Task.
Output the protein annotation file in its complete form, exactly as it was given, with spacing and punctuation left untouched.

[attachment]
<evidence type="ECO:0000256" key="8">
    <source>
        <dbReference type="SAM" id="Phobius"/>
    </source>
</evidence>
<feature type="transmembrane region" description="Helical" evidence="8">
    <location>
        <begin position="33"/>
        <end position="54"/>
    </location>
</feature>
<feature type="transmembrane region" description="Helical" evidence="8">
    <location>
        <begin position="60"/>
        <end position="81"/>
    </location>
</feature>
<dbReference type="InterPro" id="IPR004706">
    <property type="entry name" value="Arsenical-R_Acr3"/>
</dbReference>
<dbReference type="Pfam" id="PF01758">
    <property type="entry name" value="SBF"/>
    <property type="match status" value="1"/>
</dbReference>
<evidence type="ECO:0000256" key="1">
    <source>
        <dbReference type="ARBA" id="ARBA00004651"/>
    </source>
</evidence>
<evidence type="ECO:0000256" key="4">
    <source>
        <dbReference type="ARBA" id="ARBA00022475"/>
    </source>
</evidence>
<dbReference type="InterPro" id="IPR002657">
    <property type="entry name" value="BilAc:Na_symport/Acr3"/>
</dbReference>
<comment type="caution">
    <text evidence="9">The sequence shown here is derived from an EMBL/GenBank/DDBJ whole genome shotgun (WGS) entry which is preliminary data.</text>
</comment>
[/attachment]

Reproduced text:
<evidence type="ECO:0000256" key="8">
    <source>
        <dbReference type="SAM" id="Phobius"/>
    </source>
</evidence>
<feature type="transmembrane region" description="Helical" evidence="8">
    <location>
        <begin position="33"/>
        <end position="54"/>
    </location>
</feature>
<feature type="transmembrane region" description="Helical" evidence="8">
    <location>
        <begin position="60"/>
        <end position="81"/>
    </location>
</feature>
<dbReference type="InterPro" id="IPR004706">
    <property type="entry name" value="Arsenical-R_Acr3"/>
</dbReference>
<dbReference type="Pfam" id="PF01758">
    <property type="entry name" value="SBF"/>
    <property type="match status" value="1"/>
</dbReference>
<evidence type="ECO:0000256" key="1">
    <source>
        <dbReference type="ARBA" id="ARBA00004651"/>
    </source>
</evidence>
<evidence type="ECO:0000256" key="4">
    <source>
        <dbReference type="ARBA" id="ARBA00022475"/>
    </source>
</evidence>
<dbReference type="InterPro" id="IPR002657">
    <property type="entry name" value="BilAc:Na_symport/Acr3"/>
</dbReference>
<comment type="caution">
    <text evidence="9">The sequence shown here is derived from an EMBL/GenBank/DDBJ whole genome shotgun (WGS) entry which is preliminary data.</text>
</comment>